As some of you will definitely know, I have been grappling with Sappho for a long time. Lately, I have come to an impasse in a couple places, where I have said all I can without a specific reference I don't have access too. I don't know why I thought asking for those references in a question was inappropriate, but anyways I asked in CONLOQVIVM. The second request I posted yesterday, and JI encouraged me to post a question… so here I am.
I will give background for both requests. Feel free to skip to the list at the end of the post.
- At some point, I googled my way to this Italian Sappho anthology, where I first found the text in questions 1 and 2 linked above;
- As I am wont to do, I tried to retrace every letter in the text back to an LP fragment, and identified LP 86 60 65 66(c) and 67(a) as the sources. However, that left out two line endings;
- I asked about those in question 1, and the question stayed unanswered;
- I somehow (perhaps via the anthology's biblio) found this article which starts the combination. I think this was also uploaded to Academia.edu recently;
- Thanks to question 2 or its Quora analog, I got an Academia.edu link for Una Mitra per Cleis in English translation from @NickNicholas, and I found the complete text, realizing, in bits, how much the text had been mangled by the anthology (see below for more);
- Again in Una Mitra per Cleis, I was referenced to the Enzo Puglia 2007 article I'm requesting.
OK, so here's how this combination went.
- Eduard Fraenkel suggested LP 86 and LP 60 should be joined, because they produce a development of the song that parallels many Greek prayers including Sappho's own Hymn to Aphrodite (LP 1);
- Lobel-Page and Voigt said "Nah, not buying that";
- Campbell said "Welp, I'm following those two editions, so those two fragments stay split";
- Ferrari said "Guys, guys! The joining is very likely, and there is another fragment, LP 65, with the frustulum that is LP 66(c) already basically joined to it, that joins nicely into the combo, and strengthens the parallel! L. 1 of LP 86 may be from another poem, because, if we supposed there was no lacuna between it and LP 60, the paragraphoi make the line count such that that would be an odd line";
- Puglia, in Per la ricomposizione del quarto libro dei canti di Saffo (POxy. 1787), published in 2007 at an event in Rome, said "Yeah, good job Ferrari… but did you notice that LP 67(a) also fits in nicely? Oh and by the way, remember P.Oxy. 1787 fr. 3, whose second column gave us LP 61-63? Well, P.Halle 3, the source of LP 60, joins in nicely with that, which implies there are 5 lines between LP 86 and LP 60, thus making that famous first line definitely part of our combo… unless we want to exclude the following line as well, but that fits in with the parallel. Oh, and joining LP 67(a) with LP 65 means l. 1 if the latter and the penultimate line of the former have letters split between them, with a combined reading of οὐδὲν πόλυ . . [, the two vestiges possibly giving πά[σασθ'";
- Ferrari, Una Mitra per Cleis, agreed wholeheartedly, and printed that combined text with perhaps some extra supplements, and ideas for supplements in the translation;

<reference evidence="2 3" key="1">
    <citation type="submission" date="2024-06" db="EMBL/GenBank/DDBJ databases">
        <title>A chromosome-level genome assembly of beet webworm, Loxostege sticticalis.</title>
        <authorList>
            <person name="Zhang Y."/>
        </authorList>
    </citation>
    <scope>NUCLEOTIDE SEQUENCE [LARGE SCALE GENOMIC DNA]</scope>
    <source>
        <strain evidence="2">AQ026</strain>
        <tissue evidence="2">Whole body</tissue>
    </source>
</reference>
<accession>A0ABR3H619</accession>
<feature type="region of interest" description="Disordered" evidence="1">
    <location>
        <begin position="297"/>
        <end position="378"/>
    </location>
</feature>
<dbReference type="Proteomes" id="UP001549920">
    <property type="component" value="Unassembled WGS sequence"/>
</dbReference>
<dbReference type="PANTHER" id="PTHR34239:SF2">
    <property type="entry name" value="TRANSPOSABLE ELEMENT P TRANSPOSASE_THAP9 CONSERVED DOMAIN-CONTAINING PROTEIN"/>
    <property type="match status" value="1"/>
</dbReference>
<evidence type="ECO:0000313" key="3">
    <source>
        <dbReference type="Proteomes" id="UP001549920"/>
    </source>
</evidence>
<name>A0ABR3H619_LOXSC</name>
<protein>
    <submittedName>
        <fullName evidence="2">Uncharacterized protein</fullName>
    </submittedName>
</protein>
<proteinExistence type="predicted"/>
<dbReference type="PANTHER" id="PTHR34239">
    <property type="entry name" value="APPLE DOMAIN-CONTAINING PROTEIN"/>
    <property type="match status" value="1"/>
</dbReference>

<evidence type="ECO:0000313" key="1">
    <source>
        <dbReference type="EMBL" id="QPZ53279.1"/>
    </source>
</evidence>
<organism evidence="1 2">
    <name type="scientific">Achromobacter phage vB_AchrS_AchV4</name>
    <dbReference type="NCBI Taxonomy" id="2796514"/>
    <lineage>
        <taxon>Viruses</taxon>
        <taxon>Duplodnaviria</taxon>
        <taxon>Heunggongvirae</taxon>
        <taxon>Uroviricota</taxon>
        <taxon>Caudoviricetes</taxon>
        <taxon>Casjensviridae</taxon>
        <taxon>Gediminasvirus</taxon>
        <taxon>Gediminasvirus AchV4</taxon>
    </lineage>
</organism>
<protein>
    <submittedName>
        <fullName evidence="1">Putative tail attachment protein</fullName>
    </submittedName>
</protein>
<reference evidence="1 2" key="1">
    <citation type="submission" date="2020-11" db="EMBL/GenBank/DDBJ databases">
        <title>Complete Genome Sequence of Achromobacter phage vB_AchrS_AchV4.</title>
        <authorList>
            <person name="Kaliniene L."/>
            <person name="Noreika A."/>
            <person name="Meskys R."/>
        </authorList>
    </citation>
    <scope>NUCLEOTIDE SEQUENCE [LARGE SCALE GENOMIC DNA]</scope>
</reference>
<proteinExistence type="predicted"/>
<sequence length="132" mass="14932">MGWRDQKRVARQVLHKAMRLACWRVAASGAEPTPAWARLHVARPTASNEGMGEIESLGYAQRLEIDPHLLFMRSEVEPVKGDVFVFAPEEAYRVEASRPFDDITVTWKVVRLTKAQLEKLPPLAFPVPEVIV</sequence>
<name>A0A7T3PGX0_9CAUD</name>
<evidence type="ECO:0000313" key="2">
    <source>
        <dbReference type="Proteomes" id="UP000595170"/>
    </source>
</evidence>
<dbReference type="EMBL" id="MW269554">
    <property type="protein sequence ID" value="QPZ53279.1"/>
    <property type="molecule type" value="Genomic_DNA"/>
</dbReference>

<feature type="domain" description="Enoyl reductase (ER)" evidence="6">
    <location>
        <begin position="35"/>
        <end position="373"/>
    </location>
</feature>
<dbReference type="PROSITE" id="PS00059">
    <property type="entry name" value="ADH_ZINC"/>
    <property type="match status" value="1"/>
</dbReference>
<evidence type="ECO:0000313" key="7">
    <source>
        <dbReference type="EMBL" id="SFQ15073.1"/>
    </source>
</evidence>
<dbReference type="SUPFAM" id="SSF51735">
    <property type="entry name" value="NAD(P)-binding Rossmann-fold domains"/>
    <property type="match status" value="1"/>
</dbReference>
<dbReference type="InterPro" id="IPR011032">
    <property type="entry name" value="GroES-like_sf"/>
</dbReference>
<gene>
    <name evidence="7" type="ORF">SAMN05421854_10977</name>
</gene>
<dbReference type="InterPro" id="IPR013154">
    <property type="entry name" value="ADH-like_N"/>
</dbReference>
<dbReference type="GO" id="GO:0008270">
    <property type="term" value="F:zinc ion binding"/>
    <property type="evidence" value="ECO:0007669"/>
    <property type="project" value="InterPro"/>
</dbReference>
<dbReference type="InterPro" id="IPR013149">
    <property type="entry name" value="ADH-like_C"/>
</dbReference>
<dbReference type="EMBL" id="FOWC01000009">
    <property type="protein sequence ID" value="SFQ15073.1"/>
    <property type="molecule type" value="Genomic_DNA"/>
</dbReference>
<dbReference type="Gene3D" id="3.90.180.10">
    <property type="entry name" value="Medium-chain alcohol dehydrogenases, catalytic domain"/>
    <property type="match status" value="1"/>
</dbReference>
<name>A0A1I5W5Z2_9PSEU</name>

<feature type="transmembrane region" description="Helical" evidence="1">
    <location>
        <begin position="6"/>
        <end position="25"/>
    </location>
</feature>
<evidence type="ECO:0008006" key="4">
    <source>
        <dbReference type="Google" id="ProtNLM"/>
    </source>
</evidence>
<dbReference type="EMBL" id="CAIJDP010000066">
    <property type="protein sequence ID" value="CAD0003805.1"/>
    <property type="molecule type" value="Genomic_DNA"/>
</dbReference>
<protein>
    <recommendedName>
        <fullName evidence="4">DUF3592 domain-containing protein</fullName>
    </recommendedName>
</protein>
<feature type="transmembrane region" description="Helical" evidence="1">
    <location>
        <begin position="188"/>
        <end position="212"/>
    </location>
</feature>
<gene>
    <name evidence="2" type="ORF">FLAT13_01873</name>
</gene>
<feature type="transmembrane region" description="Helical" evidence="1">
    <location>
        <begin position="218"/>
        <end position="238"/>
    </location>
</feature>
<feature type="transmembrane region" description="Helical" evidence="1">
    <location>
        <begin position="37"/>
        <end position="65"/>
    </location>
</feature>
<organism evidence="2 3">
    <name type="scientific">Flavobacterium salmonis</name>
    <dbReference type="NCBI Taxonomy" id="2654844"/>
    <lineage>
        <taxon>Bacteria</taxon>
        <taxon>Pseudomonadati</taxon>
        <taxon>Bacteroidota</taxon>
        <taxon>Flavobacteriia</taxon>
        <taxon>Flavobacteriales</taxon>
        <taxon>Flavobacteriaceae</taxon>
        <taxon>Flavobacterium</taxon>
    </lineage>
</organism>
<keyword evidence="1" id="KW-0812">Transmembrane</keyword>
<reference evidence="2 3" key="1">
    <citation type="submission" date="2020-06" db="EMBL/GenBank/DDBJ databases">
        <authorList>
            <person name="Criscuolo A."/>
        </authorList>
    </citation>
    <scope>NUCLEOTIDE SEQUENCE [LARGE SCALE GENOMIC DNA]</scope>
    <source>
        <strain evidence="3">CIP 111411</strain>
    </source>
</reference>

- The anthology didn't get the combined reading memo, eliminated the last line of LP 67(a) and completed the resulting hole as they pleased, didn't get the fr. 3 col. i joining memo outside the line endings, and mangled not just the supplement that's the object of question 2, but also another one in the line before, and turned ἀμφιβάσκει near the end into the unmetrical ἀμφιβιβάσκει, plus bracketing errors both in the Greek and in the translation.
I tried to figure out how the combination with fr. 3 col. i gave the lacuna's length, and the likely joint explained in my answer to question 1 implies that yes, a couple lines of LP 60 were completed, as appears in Ferrari/'s book but not in the anthology, but doesn't produce the line ends or the lacuna's length as far as I can tell. So the only way to figure that out would be to read the article by Puglia, hence my first request.
In my Sappho work, I tried to be as complete as possible on everything, including testimonia. That is where I found P.Oxy. 2506. These are a bunch of fragments (over 50) all deemed part (I think) of a single scroll of commentaries on lives of poets. I have a bunch of images at my disposal, but what I'd like to know is a) WTF is up with all those fragments numbered with letters instead of numbers in the first image, and b) Why each fragment was or wasn't assigned to Sappho. I have found some articles that give partial answers, and I can see why each of those assigned to Sappho was assigned to Sappho, but I would like to know more. I believe at least part of the answers would probably be in the volume that published the papyri, which is vol. XXIX of The Oxyrhynchus Papyri. Sadly, the online volumes stop at XV (which is why I had to have scans posted here from vol. XXI about P.Oxy. 2166(a). So here's request 2.
- Enzo Puglia, Per la ricomposizione del quarto libro dei canti di Saffo (POxy. 1787), 2007;
- The Oxyrhynchus Papyri, vol. XXIX, don't know by whom, possibly Lobel; I know vol. X was by Grenfell and Hunt, and I believe XV was by Lobel, hence why I suspect XXIX may be by Lobel.
Bonus question: Can anyone find an article by Lobel or otherwise which explains why the missing P.Oxy. 1787 fragments (fr. 8 and 9, and fr. 45 with what seemed to be a book 4 colophon) were dropped from Sappho, or why the missing P.Oxy. 1231 fragments were?
I formerly wrote vol. XIX, then realised it was actually XXIX. Oops. XIX was indeed edited by Lobel, commented @Draconis.